Photograph by Kevin Byrne, My ShotGrand Canyon National Park, Arizona
The Grand Canyon, one of the Seven Natural Wonders of the World, is best known for its size, depth, rock formation, and coloration. The vast canyon was formed during three to six million years of geological activity and erosion by the Colorado River, which continues to alter its contours. The canyon boasts impressive waterfalls and rapids. It is 277 river miles (446 kilometers) long, up to 18 miles (29 kilometers) wide, and a mile (1.6 kilometers) deep.
Photograph courtesy National Park ServiceEverglades National Park, Florida
Everglades National Park consists of 1.5 million acres (607029.45 hectares) of water wetlands. There is no place more than eight feet (2.5 meters) above sea level. The park is home to all different types of species, such as the alligator and egrets (pictured), whose white feathers stand out against the neutral tones of the freshwater prairie, also known as the "River of Grass."
Photograph by Peter Hendrie/Getty ImagesNational Park of American Samoa, American Samoa
The National Park of American Samoa houses the only tropical rain forest that is part of the National Park System. This park also contains coral reefs and white sand beaches. About 890 fish species live in its coastal waters—twice the number of fish species found in Hawaii. This park is also home to unique tropical animals like the flying fox, Pacific boa, tortoises, and many birds and fish.
Photograph by Tyson Fisher, My ShotCrater Lake National Park, Oregon
Crater Lake is a deep, blue lake in southwestern Oregon that was formed by a volcano that erupted 7,000 years ago. The lake and its surrounding region became Crater Lake National Park in 1902. Its waters are exceptionally clear, and it is often possible to see to a depth of more than 100 feet (30 meters). Large amounts of snow, averaging 44 feet (13.5 meters) per year, supply the lake with water.
Photograph by Nic McPhee, My ShotDenali National Park and Preserve, Alaska
The park was established as Mount McKinley National Park in 1917, named after Mount McKinley, the highest peak in North America, which is 20,320 feet (6,194 meters) tall. The original park was designated a wilderness area and incorporated into Denali National Park and Preserve in 1980. The park is made up of six million acres (2428117.8 hectares)—larger than the state of Massachusetts. The park's wildlife includes sheep, moose, grizzly bears, and caribou.
Photograph by George F. MobleyGreat Smoky Mountains National Park, Tennessee and North Carolina
Great Smoky Mountains National Park has one of the most diverse ecosystems in the world, especially its wildflower diversity. The park has over 1,660 kinds of flowering plants, more than any other North American national park. The park's name is derived from the smoke-like fog that hangs over the mountains, a result of rain and evaporation from trees. More than nine million people visit the park each year.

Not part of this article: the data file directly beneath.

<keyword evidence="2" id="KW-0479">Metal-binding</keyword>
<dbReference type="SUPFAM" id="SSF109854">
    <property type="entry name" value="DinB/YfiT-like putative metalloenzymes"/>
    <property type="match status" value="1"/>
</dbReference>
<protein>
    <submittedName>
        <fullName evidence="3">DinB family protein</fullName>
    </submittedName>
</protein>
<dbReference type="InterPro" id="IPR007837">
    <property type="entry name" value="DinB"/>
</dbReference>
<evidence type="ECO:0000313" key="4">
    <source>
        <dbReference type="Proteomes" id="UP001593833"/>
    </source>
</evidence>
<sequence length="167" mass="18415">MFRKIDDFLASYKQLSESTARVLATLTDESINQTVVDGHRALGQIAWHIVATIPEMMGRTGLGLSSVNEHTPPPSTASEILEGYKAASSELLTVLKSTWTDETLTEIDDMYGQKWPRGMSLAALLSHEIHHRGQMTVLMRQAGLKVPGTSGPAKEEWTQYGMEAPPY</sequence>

Photograph by Melissa FarlowOlympic National Park, Washington
Olympic National Park was established in 1938 to preserve the Olympic Mountains, forests, and wildlife. The park is divided into three major areas—glaciered mountains, rain forests, and coastline. There are more than 60 glaciers in all. Deer, bears, cougars, and Roosevelt elks roam the park.
Photograph by Randy Steffens, My ShotRedwood National Park, California
Redwood National Park covers an area of 172 square miles (445 square kilometers). More than one-third of the park is forest. The park is named after redwoods (Sequoia sempervirens), which are the tallest living trees. They can grow over 300 feet (90 meters) in height. Their trunks reach diameters of 10 to 20 feet (three to six meters). The trees can live to be over 2,000 years old. In addition to the monstrous trees, there is a variety of wildlife, including bald eagles, black bears, coyotes, and Roosevelt elk.
Photograph by Michael MelfordYellowstone National Park, Wyoming, Montana, and Idaho
Established in 1872, Yellowstone National Park is America's first national park. It spans three states: Wyoming, Montana, and Idaho. It is home to a variety of wildlife, such as grizzly bears, wolves, bison, and elk. Old Faithful, the frequently-erupting geyser, is located in Yellowstone, as well as numerous other geysers and hot springs.
Photograph by Craig Wolf, My Shot
Yosemite National Park, California
Yosemite is one of the most heavily visited national parks in the country. The park is best known for its waterfalls and huge granite formations—including Half Dome (pictured), which rises 8,842 feet (2,695 meters). The park is one of the most spectacular glacially-carved landscapes in the world.
Photograph by Ovidiu Ifrim, My ShotZion National Park, Utah
Sharp sandstone cliffs rise 2,000 feet (609 meters) above narrow canyons, which in some places, are barely 40 feet (12 meters) wide. These unique cliffs range in color from cream, to pink, to orange. Angel's Landing, Checkerboard Mesa, and the Great White Throne are famous Zion landmarks.